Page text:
Jillette had known Saget for years, as the two had gained fame about the same time. They dined together once a year and talked three or four times annually.

“We’d go to the Peppermill, and when the server would come over, he would start, right away, saying the most offensive stuff possible, then take it all back with this big smile on his face,” Jillette said. “He would keep doing this all through the meal, until every person around us, every gender, every ethnicity, every age, would be laughing.”

Jillette explained, “The point is, off-camera, he was exactly the same person as he was on-camera. He just told dirty jokes. That’s not being a different person, because the love in his heart was always there. He loved, I mean loved, making people laugh.”

Jillette tapped in to Saget’s darkly brilliant comedy recesses in the 2005 movie “The Aristocrats.” The film, produced by Jillette and and the comic-filmmaker Paul Provenza, featured dozens of stand-ups and comic actors telling the version of the famously bawdy, vaudevillian joke. The setup is a family act walking into a talent agent’s office. The description of the family’s act is improvised (almost always an excessively crude representation).

For the punch line, the agent says, “That’s a great act! What do you call it?” The answer is, “The Aristocrats!”

Robin Williams, George Carlin, Don Rickles, Bill Maher, Whoopi Goldberg, Sarah Silverman and Phyllis Diller all appeared in the film.

Saget’s version of the joke, remarkable partly because he dovetailed into an impression of Curly from the Three Stooges, was described by Rolling Stone as “possibly the filthiest joke ever told.”

Saget was a member of the late-1970s comedy boom in L.A., and became tight with Wallace in those days, when club owner Mitzi Shore ran the club and launched dozens of comics’ careers.

“I’m shocked, because this is so random, and I don’t know what to say other than he was part of my family and part of the comedy culture not just for us, but for people around the world,” Shore’s son, the comic actor and Vegas resident Pauly Shore, said Monday. “We all loved him. I loved him. It’s maybe a cheesy statement, but we are not here forever. He’s 65, he goes to sleep, he doesn’t wake up — I mean, what the (expletive) is that? I’m just so sad about it.”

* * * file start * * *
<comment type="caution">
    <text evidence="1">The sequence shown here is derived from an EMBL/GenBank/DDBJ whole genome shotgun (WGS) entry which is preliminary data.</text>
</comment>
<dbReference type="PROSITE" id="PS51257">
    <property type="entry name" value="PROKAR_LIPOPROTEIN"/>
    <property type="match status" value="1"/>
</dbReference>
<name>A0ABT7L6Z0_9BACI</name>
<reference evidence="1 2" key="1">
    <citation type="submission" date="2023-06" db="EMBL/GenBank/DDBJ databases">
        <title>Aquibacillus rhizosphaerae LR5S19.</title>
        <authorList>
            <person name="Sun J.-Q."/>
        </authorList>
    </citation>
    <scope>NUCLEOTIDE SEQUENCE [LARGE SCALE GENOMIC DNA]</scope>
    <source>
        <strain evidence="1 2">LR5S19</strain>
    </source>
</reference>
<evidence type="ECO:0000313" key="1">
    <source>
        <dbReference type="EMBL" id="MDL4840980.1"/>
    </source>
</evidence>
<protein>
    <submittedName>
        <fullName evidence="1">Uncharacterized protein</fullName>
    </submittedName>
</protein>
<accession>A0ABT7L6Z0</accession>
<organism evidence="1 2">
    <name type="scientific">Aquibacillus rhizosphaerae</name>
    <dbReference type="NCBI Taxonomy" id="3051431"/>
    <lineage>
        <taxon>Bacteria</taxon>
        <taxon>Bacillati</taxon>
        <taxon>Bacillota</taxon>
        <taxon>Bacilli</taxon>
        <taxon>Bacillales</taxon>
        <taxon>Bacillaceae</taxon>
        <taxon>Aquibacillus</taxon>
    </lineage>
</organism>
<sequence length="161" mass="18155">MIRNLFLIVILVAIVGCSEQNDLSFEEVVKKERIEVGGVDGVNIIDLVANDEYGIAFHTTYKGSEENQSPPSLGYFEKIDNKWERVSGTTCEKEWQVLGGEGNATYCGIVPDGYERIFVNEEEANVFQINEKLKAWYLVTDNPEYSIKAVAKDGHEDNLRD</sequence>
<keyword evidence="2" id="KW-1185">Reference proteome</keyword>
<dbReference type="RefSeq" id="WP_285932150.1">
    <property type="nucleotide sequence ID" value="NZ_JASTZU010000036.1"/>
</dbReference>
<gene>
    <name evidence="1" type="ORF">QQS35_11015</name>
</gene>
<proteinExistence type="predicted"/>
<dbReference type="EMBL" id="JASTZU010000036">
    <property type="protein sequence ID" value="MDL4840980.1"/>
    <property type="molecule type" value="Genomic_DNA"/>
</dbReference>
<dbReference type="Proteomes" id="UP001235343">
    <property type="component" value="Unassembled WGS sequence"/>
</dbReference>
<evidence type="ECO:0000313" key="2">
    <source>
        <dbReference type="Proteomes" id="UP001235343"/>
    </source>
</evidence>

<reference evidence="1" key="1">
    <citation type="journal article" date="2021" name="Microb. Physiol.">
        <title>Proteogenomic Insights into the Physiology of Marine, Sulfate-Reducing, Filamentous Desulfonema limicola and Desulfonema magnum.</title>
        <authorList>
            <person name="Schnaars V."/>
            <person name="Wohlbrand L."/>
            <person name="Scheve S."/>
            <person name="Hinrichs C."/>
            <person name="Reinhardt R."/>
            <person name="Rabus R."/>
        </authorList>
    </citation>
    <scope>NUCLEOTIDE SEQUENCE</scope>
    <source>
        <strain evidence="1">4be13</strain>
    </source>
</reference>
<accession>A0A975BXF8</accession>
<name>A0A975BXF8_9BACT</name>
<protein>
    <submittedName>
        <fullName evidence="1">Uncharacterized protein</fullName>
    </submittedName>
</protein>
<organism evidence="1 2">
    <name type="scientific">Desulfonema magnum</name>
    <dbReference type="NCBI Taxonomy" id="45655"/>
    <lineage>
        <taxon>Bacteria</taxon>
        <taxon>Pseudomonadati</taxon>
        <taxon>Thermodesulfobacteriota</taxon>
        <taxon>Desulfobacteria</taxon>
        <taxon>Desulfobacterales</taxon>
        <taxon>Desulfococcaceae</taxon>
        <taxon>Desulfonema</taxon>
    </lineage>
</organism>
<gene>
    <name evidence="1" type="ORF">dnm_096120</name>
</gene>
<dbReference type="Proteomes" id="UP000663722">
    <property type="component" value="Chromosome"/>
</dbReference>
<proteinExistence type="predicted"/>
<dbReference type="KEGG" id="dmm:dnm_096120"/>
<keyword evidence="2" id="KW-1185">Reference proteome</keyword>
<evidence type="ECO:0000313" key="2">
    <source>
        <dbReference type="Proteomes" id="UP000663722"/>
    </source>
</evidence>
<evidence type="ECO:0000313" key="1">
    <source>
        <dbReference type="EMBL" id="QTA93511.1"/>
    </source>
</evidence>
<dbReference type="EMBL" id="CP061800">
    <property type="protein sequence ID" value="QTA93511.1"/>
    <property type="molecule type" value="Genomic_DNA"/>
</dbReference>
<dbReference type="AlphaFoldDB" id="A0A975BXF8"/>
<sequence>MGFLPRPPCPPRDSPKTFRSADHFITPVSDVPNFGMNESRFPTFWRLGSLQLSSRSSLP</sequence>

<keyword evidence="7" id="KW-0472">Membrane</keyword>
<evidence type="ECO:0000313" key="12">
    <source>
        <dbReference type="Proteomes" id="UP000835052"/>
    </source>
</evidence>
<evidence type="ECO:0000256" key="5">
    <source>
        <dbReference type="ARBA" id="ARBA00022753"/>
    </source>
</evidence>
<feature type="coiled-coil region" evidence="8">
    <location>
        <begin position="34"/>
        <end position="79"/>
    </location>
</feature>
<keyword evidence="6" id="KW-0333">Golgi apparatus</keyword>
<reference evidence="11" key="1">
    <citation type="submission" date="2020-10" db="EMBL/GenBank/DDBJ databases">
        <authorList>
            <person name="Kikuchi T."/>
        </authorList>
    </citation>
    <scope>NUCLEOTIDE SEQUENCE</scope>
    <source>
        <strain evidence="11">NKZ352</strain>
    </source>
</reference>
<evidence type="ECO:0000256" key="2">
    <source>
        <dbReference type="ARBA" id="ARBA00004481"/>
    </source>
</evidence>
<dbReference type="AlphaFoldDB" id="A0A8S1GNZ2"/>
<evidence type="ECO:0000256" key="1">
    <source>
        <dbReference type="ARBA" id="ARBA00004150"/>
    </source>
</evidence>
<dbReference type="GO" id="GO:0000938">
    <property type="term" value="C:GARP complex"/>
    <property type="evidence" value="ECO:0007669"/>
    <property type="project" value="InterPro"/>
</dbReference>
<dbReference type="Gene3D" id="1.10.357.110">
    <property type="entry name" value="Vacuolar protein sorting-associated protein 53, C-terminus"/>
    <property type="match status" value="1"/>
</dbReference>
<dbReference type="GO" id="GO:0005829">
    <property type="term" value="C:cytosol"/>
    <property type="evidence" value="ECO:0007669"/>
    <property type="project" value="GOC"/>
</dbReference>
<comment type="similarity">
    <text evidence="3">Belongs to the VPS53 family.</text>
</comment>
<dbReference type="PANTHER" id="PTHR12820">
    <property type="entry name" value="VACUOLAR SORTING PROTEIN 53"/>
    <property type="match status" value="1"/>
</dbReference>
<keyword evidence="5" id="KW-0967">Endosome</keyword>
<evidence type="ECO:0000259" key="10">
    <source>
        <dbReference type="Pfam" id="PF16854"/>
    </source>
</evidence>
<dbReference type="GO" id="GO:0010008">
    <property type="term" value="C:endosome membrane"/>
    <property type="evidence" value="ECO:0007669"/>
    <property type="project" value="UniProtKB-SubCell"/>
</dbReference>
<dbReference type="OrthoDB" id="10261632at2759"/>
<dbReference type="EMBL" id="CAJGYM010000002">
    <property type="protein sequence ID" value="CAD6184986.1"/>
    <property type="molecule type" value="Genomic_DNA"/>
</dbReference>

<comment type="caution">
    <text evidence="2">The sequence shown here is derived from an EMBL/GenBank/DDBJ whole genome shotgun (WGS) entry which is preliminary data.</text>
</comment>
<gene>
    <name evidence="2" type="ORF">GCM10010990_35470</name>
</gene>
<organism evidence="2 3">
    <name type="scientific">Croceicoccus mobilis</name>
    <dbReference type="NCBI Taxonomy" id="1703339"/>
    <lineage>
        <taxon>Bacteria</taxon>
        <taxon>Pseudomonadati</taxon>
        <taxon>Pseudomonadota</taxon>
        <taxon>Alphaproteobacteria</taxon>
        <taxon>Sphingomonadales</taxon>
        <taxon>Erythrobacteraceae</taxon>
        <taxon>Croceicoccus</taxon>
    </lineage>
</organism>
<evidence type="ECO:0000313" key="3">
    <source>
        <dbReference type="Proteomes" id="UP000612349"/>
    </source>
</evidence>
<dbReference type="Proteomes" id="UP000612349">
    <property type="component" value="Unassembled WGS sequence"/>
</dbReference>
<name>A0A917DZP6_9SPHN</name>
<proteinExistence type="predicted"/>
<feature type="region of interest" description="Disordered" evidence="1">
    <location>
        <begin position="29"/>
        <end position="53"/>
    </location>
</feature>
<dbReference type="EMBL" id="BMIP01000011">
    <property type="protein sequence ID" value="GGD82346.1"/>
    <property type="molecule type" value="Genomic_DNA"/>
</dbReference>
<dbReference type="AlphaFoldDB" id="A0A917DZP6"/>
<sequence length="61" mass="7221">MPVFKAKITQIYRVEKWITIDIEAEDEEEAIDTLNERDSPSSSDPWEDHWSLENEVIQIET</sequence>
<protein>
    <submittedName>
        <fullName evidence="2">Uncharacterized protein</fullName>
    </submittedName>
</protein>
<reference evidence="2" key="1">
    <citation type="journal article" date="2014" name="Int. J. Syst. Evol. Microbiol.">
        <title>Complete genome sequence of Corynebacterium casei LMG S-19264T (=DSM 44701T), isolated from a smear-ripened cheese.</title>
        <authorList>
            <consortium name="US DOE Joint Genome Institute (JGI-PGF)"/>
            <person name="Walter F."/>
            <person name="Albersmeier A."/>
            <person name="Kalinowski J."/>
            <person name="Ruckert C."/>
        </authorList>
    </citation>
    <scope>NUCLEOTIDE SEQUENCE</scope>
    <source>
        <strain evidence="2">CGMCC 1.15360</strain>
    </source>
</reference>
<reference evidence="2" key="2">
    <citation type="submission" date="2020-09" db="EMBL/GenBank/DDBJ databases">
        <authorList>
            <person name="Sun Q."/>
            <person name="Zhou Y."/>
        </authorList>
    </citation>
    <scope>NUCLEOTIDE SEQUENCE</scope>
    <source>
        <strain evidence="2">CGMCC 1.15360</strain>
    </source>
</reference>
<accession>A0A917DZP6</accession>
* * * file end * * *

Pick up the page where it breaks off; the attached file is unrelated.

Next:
Shore continued, “When you’re a stand-up, a lot of what comes out is unexpected. Bob was this happy-go-lucky guy, but was was definitely, definitely blue. People thought, ‘Wow, that’s not who I thought he was,’ and I guess it turned some people off, but it turned a lot of people on, too.”

Laugh Factory at the Tropicana club operator and occasional headliner Harry Basil recalled the early days of club comedy on the Strip. He and Saget appeared regularly at the Comedy Store at the Dunes, which Mitzi Shore opened in 1984.

“We did a week, me, Bob and Dom Irrera, at the Comedy Store and we were out at the pool at the Dunes,” Basil said. “We’d take turns getting up and going over to the house phone to page people, like Moe Greene and all the entire cast from ‘The Godfather.’ We were just like little kids, laughing when we did this.”

Wallace was asked if he thought his friend would rather be remembered for his famous TV sitcom role or the comic who appeared onstage for more than 40 years.

“His stage persona,” Wallace swiftly said. “That’s why he left the show and went on the road, to be the real Bob, and those of us who were comedians loved him.”

John Katsilometes’ column runs daily in the A section. His “PodKats!” podcast can be found at reviewjournal.com/podcasts. Contact him at jkatsilometes@reviewjournal.com. Follow @johnnykats on Twitter, @JohnnyKats1 on Instagram.